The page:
It would be plausible for Dollarama defenders to write the increases off as an economy thing -- aw, that economy, you know how it is -- but the change was very clearly made to drive its stock prices, which worked in the short term but appears to be quickly losing its efficacy. That link also foreshadows that the move may have been made in the name of bankrolling future expansion:

"CIBC’s Mr. Caicco says Canada’s dollar-store industry will grow by 60 per cent before the end of the decade, to 2,700 stores, including at least one more U.S. entrant; Dollarama, he says, could have 1,100 of them (compared with 650 today)."

Can you even picture a 60% increase in dollar stores? Like our only collective problem with them is that there aren't enough of them? We're just going to have entire city blocks of them, it's going to be the worst.

These things stick with me, you know? I don't know why. You're all aware that KFC has a Canadian promotion it calls "Toonie Tuesday", which has been running for several years now. And the name implies a certain pricing scheme, doesn't it? The initial deal when it debuted was that two dollars would get you two pieces of chicken -- the pieces they couldn't get rid of otherwise, yes, but two pieces -- and a small bag of fries. The bag holds maybe eight fries, but what did you want? It was two dollars. Plus taxes.

It was unsurprisingly something of a success around parts like these, but then one day -- without anything really in the name of explanation -- the price point on the Tuesday special jumped up to $2.49 plus taxes, and then a while after that to $2.79 plus taxes. So what do they call it now? Toonie Tuesday. You walk into a KFC, you look at a sign like this, and you contemplate whether or not you are the last sane man in the universe.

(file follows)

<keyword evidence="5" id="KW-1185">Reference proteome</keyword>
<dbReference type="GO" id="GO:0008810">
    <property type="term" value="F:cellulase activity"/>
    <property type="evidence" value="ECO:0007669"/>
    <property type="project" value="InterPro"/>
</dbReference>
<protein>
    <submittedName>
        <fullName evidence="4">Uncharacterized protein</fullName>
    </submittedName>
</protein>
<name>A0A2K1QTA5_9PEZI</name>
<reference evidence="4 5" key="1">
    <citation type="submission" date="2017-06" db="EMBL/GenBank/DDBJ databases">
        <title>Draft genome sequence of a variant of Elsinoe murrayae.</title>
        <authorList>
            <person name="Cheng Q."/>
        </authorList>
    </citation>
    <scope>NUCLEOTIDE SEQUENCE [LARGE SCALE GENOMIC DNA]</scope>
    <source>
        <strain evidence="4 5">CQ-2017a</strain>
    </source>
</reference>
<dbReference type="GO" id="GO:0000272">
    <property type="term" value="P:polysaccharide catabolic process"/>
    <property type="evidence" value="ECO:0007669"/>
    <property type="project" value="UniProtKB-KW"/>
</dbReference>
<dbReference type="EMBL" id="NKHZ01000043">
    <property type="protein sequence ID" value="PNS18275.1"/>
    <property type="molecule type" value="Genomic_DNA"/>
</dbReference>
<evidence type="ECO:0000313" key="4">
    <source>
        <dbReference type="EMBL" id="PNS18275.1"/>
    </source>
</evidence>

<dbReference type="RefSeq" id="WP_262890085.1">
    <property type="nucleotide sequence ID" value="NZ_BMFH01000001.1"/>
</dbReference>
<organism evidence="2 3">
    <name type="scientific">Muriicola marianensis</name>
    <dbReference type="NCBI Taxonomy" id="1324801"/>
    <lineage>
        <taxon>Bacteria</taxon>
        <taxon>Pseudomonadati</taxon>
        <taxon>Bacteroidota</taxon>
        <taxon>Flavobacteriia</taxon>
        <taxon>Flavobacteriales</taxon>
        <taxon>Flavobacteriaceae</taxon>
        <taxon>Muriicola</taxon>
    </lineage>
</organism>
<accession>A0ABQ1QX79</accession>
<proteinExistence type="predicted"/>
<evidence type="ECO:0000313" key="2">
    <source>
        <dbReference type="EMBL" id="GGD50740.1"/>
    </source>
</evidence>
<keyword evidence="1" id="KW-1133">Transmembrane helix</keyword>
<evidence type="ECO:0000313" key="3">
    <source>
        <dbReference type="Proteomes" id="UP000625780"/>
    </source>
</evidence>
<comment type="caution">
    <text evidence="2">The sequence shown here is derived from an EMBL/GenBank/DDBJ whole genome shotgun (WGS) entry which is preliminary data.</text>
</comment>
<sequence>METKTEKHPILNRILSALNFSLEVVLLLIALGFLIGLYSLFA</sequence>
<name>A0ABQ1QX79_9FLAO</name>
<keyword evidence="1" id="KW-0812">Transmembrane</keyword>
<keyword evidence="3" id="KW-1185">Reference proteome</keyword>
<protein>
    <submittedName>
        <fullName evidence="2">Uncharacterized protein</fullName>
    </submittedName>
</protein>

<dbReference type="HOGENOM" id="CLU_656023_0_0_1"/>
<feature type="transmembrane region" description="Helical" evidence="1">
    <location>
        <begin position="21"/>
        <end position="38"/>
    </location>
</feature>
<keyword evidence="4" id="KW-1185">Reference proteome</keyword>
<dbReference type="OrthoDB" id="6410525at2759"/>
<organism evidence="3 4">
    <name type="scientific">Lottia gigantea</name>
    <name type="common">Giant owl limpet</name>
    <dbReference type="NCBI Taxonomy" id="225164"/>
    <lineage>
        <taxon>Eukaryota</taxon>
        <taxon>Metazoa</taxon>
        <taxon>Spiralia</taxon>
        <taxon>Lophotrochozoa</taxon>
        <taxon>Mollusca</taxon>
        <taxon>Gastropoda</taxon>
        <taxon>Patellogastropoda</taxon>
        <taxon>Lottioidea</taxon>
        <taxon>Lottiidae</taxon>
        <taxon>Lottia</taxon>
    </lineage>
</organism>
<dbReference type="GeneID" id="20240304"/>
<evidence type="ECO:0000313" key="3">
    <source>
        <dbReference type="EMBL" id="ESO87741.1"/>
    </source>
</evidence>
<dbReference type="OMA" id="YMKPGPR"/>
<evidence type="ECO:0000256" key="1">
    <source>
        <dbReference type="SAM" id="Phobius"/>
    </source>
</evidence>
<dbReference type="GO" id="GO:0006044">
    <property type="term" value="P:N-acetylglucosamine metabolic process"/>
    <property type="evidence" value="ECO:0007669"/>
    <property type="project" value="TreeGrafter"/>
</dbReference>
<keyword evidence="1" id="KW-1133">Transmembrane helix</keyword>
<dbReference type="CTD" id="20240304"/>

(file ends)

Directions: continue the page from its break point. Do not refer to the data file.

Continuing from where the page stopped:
Okay, where are we at for June here? 28 posts in 30 days? Ahhhhhhh--well, that's disappointing, for Daily Post Month, but I guess it'll have to do. Sorry, folks! I gave it a shot.

6 comments:

cherenkov said...

I suppose Profit Margin Fuck You Day is too big to fit on the poster.

Colin said...

Maybe we're just re-defining what the word "dollar" actually means.
Instead of 100 cents or 10 dimes, it now means "kinda cheap, pocket change".

The Great Canadian Talk Show said...

I think you skipped the $2.22 phase of KFC "Toonie Tuesday" definition.

Shaun M. Wheeler said...

Awww, come on! What's a 100% price increase among friends?

Anonymous said...

As far as I am concerned if you shop at a dollar store you should be shot on sight. They are a blight on our society.